I run for trains: my love/hate relationship with the NYC MTA
The way I see it New Yorkers can be divided into two categories: those willing to thrust limbs and appendages (umbrellas, briefcases, backpacks, shopping bags) into closing subway doors to pry them open, and those who are not. I am of the former category. My determination not to miss a train that can be seen waiting on the platform with open doors has few rivals. The fact that my chances of catching it may be slim to none doesn’t deter me one whit. Perhaps, after all, it is the thrill of the chase.
Last Thursday morning really took the cake. My son and I left the apartment on the late side and went off in our respective directions, him to school and I, well, to school, since I’m a teacher. I rushed down the street, around the corner and up 8th Avenue, past the main Post Office and down the stairs to the A train, right across the street from Penn Station. As soon as I got to the bottom of the stairs I felt it—the uptown A train was stopped at the platform. New Yorkers have a sixth sense for these things. I tore past the MetroCard vending machines and up the next set of stairs. Indeed, the A train sat waiting. I blasted up the left side of the stairs with my fairly heavy backpack on and tripped, practically flinging myself upon the railing. A guy on the right side—the correct side of the stairs for going up—said, “Are you all right, miss? Be careful.”
“I know. It’s not worth it,” I replied, looking up and seeing the train still there. “But I can get that train,” I said, and ran the rest of the way up to the platform. The doors were all closed. The platform was cleared. Except for one lady’s bag that was stuck in the last set of doors in the last car, leaving about a three-inch gap between them. That’s right. I crossed my hands and thrust them through the gap. The lady pulled her bag out and the train doors closed on my wrists. Now here’s the time to envision how I stood in front of the train, arms out in front of me, as if handcuffed by the doors. The people inside the train were looking at me; I was looking at them. Not for one moment did I feel fear. I felt as defiant as I would had I been wrongfully arrested. “They better open the door,” I said. “Someone better open the door”—not clear whom I was talking to.
It took longer than I’ve seen on multitudinous similar occasions for the doors to open. Two minutes, three minutes, I swear. I imagined the people inside waited in hushed silence. I was looking at them without seeing them. The doors eventually opened partway with that little ding, ding. I pulled my hands out and tried only momentarily to shove myself into the train and then gave up. I saw that same guy from the staircase looking at me. “Are you all right?” he said. He looked genuinely concerned.
“I’m crazy this morning,” I replied. I felt a little crazy at that moment. A split second later I realized how nice-looking the guy was. I should have asked him out, I thought. About a minute later another train came. Yeah, so, being handcuffed by the train, veritably arrested by the MTA, had been quite unnecessary. But that’s not even the point. As with all dysfunctional relationships each action takes on über-significant meaning when viewed through the prism of life’s great scoreboard. Maybe I lost this one. Maybe I didn’t.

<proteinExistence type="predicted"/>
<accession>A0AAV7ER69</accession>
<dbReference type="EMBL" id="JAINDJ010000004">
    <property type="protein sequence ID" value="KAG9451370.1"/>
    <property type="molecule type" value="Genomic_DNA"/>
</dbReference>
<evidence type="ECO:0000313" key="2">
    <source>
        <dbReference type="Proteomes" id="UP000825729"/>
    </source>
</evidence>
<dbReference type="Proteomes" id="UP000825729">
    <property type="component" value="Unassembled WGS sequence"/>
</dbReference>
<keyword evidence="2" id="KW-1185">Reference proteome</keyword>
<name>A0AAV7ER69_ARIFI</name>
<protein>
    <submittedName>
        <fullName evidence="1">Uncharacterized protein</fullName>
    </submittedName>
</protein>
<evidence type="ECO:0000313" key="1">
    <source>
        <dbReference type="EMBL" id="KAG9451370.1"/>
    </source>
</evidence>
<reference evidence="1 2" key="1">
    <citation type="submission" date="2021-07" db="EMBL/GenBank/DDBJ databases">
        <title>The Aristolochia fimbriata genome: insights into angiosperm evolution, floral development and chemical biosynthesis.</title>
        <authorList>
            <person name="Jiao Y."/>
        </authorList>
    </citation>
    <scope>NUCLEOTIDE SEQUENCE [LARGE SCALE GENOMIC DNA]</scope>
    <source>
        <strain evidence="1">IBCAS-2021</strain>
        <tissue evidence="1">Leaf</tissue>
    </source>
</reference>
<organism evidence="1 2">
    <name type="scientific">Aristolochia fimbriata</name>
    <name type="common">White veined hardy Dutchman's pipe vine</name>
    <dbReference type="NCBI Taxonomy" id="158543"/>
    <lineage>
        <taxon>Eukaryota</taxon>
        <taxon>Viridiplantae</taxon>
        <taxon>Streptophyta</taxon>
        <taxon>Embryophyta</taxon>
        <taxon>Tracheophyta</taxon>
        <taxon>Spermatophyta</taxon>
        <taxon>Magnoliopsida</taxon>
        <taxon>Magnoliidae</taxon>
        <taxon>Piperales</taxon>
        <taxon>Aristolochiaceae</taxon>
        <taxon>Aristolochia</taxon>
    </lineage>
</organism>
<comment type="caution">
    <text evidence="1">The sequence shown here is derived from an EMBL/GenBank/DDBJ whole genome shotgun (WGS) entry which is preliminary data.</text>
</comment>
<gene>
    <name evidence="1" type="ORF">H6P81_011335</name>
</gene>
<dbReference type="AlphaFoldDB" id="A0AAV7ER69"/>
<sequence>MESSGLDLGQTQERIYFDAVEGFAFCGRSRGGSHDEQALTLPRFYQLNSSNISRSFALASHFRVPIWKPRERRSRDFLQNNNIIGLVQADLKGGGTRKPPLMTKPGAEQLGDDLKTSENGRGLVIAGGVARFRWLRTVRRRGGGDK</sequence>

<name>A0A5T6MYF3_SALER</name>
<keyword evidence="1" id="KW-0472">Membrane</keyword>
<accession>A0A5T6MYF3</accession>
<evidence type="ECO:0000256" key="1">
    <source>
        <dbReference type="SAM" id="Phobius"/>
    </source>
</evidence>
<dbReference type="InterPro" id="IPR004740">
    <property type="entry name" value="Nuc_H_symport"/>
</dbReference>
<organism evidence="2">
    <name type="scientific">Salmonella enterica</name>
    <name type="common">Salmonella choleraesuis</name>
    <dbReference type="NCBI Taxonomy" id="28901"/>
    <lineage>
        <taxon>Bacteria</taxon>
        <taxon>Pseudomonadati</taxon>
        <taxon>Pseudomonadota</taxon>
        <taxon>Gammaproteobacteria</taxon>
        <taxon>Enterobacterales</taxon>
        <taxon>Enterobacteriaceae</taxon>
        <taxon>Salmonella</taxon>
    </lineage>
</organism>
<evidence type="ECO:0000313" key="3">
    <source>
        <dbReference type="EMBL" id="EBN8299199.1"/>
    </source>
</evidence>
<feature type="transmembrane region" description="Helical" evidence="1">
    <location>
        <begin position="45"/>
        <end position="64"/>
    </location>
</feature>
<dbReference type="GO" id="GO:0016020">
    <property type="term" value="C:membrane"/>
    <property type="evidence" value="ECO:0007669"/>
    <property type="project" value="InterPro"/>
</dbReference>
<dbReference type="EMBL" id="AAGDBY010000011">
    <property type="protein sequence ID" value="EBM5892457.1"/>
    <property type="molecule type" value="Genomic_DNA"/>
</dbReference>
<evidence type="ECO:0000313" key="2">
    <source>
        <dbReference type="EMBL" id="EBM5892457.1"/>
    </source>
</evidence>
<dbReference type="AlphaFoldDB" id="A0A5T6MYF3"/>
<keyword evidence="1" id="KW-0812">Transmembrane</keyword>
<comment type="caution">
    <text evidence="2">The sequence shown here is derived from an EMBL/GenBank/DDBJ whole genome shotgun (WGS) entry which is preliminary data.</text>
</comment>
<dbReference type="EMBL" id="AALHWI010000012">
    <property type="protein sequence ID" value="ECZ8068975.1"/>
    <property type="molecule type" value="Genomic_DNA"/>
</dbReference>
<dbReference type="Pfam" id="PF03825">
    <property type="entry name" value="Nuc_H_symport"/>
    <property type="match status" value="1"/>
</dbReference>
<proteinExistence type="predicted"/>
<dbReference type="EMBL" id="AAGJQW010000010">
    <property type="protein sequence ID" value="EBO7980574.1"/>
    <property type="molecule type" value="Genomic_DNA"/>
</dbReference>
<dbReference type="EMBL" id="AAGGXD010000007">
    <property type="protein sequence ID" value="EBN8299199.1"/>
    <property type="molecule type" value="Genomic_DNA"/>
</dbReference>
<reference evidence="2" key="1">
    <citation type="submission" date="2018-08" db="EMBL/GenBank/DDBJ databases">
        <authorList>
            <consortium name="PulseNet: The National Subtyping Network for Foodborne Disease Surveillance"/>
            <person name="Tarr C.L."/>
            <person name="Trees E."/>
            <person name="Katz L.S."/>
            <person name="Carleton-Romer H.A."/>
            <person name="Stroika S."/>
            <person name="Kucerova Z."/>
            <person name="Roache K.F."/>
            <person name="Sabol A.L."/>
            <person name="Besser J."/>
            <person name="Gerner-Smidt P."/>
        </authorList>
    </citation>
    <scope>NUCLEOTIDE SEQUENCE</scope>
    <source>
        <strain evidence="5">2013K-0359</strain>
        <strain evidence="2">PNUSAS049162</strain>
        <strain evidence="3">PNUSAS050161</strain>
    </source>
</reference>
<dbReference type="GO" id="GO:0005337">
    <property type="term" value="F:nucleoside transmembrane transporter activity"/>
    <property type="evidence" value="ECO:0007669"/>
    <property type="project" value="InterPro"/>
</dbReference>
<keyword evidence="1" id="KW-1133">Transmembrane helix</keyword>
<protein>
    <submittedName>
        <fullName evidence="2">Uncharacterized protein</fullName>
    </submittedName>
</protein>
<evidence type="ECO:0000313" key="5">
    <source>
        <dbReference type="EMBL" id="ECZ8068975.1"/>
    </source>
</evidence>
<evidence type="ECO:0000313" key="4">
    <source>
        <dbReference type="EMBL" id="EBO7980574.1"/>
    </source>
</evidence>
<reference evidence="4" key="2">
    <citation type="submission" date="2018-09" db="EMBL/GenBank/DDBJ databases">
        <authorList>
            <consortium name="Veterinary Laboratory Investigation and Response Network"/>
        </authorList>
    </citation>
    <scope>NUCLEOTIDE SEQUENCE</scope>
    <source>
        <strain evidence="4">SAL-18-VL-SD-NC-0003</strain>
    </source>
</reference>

I love the MTA. I may or may not have a closer relationship with the subway than most New Yorkers. I marvel at the convenience of the trains. I’ve been in New York for over 16 years now and I still haven’t gotten over the fact that I can walk out of my house, step down a few stairs and go anywhere in the city I want. That’s right, maybe only a transplanted Midwesterner could feel this way, but I hope I retain that feeling of glory till the day I die. I love the vicissitudes of the subway ride, the way the drivers announcing the stops make the train their own. The other day I was told to “have an inspiring morning” by a driver who must have been practicing meditation up there in his little control booth. Equally I love the ones who warn riders—with contained violence in their voices—to stop holding the doors so the train can move out of the station. A poetic cacophony of moods and rhythm, an ever-changing mise-en-scène, a world, a community that shifts at every stop.
I hate the MTA. I curse their outdatedness and the way they destroy my life. Why on the day I’m late for my job do the doors of the A across the platform close just as I’m getting off the E to transfer? Why does it take so interminably long for another A to come at 42nd? Why does the D stop underground and sit in the dark when I’m already late to go pick up my son? Why is there always train traffic ahead at 59th Street when you’re just almost there? I’ve cursed and blamed the MTA for everything that’s gone wrong in my life when I’ve had a bad day. When I first started my teaching job and I was dropping my son off at school and transferring from the C to the A to the D to get up to the Bronx without a shaved minute to spare, things really got extreme. I remember waiting on the platform at 145th for the D or the B to show up and envisioning going to the central office of the MTA and throwing a tizzy that would send me to Bellevue or wreaking havoc and destruction in some similar way.
Yeah. I realized I was going down the wrong path at that point and tried to pull back. My relationship with the MTA was getting a little too personal. I tried to think of a cloud instead of destruction. My son, after all, learned the alphabet from the trains. For entertainment when he was young we just used to ride a certain line that he would choose that day. We didn’t even have to end up anywhere. Okay, NYC MTA, I love you. But I hate you sometimes, too.